• give someone else access to your PO box, or at least permission to get your mail redirected
  • prepare a list of essential business passwords so someone else can manage things – for instance, passwords for your blog, email and online shop administration
  • if you send out products, writing a procedure on how to package and send them is crucial for another person to be able to pick it up for you
  • if you are a service provider, establish some relationships now so there are people you can refer clients to or outsource work to if you can’t complete promised work
  • give your bookkeeper, accountant or a trusted person the means to be able to complete IAS/BAS statements for you, including how to pay any tax owing, so you avoid fines and problems with the ATO while you are ill or unavailable
  • prepare some standard responses to emails so the same message can be sent out even in your absence. Think about adding some of that common information to your website, too, to reduce how many people ask the same question – much easier for someone trying to fill in for you, but also a great time saver for you in the mean time!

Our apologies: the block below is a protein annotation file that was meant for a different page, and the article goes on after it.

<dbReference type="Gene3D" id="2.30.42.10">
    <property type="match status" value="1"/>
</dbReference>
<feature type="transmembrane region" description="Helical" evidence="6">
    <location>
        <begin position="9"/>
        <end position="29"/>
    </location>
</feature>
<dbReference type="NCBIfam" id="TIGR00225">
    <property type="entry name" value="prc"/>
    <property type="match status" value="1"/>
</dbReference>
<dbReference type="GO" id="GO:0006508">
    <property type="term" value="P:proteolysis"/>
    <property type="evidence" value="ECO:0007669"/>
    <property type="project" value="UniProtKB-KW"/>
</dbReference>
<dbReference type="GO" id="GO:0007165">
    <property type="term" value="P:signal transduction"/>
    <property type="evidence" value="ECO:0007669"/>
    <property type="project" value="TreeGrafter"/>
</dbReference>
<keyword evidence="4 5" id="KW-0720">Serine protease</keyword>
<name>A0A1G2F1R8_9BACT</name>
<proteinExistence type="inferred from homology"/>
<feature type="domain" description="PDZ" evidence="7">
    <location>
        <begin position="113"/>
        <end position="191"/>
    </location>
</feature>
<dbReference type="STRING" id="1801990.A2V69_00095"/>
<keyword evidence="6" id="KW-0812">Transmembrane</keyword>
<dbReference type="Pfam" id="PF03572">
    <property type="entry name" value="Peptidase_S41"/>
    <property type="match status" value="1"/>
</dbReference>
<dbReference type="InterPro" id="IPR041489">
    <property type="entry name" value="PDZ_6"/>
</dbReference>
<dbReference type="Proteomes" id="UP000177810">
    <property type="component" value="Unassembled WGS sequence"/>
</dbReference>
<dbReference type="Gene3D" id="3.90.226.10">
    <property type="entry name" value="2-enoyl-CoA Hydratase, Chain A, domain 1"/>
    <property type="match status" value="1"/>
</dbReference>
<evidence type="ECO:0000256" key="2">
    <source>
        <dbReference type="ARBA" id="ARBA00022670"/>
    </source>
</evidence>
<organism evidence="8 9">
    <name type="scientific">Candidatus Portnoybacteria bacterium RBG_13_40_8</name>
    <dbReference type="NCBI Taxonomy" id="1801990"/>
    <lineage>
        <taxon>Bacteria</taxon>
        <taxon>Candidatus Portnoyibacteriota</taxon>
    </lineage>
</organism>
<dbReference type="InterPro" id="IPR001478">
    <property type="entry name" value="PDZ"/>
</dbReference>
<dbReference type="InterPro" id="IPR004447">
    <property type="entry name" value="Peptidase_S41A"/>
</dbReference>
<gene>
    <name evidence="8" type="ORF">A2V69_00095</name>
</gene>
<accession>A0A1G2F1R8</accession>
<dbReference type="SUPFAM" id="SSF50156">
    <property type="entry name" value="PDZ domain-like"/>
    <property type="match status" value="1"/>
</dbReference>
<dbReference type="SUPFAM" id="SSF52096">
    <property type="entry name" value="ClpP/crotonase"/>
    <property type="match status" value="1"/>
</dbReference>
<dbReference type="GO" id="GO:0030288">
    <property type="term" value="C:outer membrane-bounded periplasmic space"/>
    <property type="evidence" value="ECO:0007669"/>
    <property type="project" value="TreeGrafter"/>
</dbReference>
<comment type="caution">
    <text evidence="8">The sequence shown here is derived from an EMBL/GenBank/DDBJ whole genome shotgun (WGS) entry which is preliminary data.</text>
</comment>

If you start implementing some of these plans into your business, I’d love to hear about it – although I hope it never becomes necessary to use the procedures for a negative problem (using them because you win a trip around the world is a different story!)

Use your words and time wisely!

Be prepared

Back in April, I wrote about cuboree – a camp for Victorian cubs and leaders. I wrote that I expected to be able to use cuboree as examples in business behaviour and strength.

As I mentioned, cuboree was affected by strong winds that have since been called a cyclone. The entire campsite of about 4,500 people (mostly 8 – 10 year olds) was locked down for an entire afternoon.

It was certainly an experience to remember and thankfully there were no major injuries, but it wasn’t something anyone had expected or hoped for!